Several years ago, when we initiated training sessions at Flowable, it involved traveling to the customer's location, reserving a classroom for a few days, and delivering on-site training. During these training sessions, instructors would teach for extended hours, occasionally opening windows if the room felt stuffy, with regular breaks for networking. If participants had questions, they simply raised their hands for clarification.
In 2020, the pandemic brought a major shift. Instead of having the trainings on-site, everything transitioned to a remote setup. The first adjustments happened quickly: using online meeting tools in software development was not new, but now they were also used for training purposes. It was still a classroom, only this time with a trainer who couldn’t see the participants. Occasionally, technical issues arose where some individuals had non-functional cameras, or some chose not to activate their cameras at all. While for most meetings it’s totally fine to not see the opponent, it becomes essential during a training session's feedback cycle. In on-site training, this aspect is implicitly understood. It becomes immediately apparent when participants start to lose engagement, or when someone has a question during an exercise, and you can readily address their needs by simply approaching them. But now, since it’s online, in the worst case you just talk, talk, talk. When you are lucky, somebody interrupts you for a question. The solution to this is more tooling, as there are tools for making it interactive with quizzes, puzzles and others. Either you prepare the questions, or you just write them down during the training. This makes it even more fun for both sides, but often it’s still a monologue rather than a discussion.
Interactive tools improved online training, but there was still one big challenge to solve: practice. Let's rewind a few months into the pandemic, during a training session's second part featuring customized content. I found myself uncertain about how to fill the entire duration. In the days leading up to this, participants had covered CMMN and BPMN, leaving insufficient time to delve into DMN. I reassured the trainer from the initial part, saying, "No worries, I'll cover this!" and proceeded with the DMN presentation. With a buffer of time at my disposal, I opted not to rush through the material but to invest the necessary time in a hands-on exercise. This hands-on exercise proved to be an enlightening experience, not only for the participants but also for me. After explaining the exercise, there was a 15-minute silence. I patiently awaited questions while participants diligently worked on the task, or so I assumed. After this period, I asked on their progress, and there was no response until one individual eventually said, "Don't wait for me." This was shared by others, all saying, "Don't wait for me." It became evident that none of the participants knew how to create a BPMN process. We collectively decided to take a step back and tackle it together. Instead of showing it myself, I asked one participant to share the screen and I guided him through the process. In summary, the most critical aspect of any training lies in the ability to actively use the tool. No matter how many slides or materials you present, true comprehension only comes when you roll up your sleeves and dive in hands-on.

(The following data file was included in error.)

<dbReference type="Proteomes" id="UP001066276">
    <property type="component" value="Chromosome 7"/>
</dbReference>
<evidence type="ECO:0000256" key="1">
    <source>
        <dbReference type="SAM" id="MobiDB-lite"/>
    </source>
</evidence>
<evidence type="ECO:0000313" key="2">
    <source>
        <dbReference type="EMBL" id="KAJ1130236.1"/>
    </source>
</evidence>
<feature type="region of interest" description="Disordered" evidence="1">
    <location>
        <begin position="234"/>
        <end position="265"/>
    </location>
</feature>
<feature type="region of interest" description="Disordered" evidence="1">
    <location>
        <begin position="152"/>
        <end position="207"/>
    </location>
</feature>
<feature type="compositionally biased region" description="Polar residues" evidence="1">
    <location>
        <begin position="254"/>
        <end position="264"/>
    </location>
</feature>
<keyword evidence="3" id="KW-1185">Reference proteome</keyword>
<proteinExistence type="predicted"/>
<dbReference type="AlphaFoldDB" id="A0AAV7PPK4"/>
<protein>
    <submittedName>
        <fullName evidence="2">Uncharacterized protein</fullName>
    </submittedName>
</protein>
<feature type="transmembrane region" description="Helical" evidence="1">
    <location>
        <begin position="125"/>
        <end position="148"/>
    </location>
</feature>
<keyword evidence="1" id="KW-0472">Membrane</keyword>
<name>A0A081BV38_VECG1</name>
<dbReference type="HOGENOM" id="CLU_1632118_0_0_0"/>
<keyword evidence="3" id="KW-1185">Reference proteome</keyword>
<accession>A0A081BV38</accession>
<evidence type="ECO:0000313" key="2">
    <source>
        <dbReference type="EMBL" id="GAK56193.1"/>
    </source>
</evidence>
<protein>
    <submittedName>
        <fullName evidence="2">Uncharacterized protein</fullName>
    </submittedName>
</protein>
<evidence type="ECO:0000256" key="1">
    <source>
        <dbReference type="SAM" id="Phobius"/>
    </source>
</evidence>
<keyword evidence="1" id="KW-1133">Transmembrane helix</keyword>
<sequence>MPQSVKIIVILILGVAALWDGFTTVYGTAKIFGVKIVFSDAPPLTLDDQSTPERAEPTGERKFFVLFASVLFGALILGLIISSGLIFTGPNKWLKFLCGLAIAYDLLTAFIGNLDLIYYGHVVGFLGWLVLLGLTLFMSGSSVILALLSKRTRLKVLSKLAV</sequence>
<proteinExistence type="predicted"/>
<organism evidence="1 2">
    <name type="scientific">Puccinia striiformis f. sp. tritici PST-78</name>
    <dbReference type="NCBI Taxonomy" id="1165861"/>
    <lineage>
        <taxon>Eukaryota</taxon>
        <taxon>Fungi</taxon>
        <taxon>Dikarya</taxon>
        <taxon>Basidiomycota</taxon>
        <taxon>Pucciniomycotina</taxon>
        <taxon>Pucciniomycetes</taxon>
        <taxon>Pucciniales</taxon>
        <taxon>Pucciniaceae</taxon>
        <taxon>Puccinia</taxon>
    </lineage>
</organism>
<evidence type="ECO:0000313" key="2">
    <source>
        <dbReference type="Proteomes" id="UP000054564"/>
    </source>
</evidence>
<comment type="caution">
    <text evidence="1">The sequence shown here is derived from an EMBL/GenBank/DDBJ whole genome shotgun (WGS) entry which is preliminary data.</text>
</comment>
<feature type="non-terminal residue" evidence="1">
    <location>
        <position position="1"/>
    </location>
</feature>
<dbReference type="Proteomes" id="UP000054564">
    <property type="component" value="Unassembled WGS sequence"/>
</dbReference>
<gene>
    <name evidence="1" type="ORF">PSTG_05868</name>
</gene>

At this point, me and my team had already started creating explanatory how-to videos. So how does an eLearning course differ from this how-to format? Do the videos only already count for a training experience? What additional benefits does it have for the user?
What sets the eLearning experience apart from a format such as the how-to videos, are the hands-on exercises, with immediate feedback. Many ways lead to the same outcome, and during on-site trainings we can evaluate and discuss different ways. But this does not scale for an eLearning format, as there is no real-time discussion.
Immediate feedback to what the participant is doing ensures that he’s effectively learning the concepts and tasks that you want him to. The idea is simple, for every step the user is doing, validate in the background what the user did and give the user immediate feedback if the task was fulfilled. This allows the user to go down a checklist which will automatically validate if the step the user did is correct. And even better, it opens up the possibility for gamification. The participant can, for instance, get one “star” for each completed task and if he needs additional help through built-in tips, he does not get one. All of this was implemented combined with videos, short text descriptions and made available as our first eLearning. To check it out click here and login with your Flowable account. If you don't have a Flowable account yet, register here.
While it’s possible to listen to other people and stay focused for multiple hours, learning by doing is vastly superior. And this is also what we kept in mind when we built our eLearning. Check out our eLearning platform and login with your Flowable account. If you don't have a Flowable account yet, register here.
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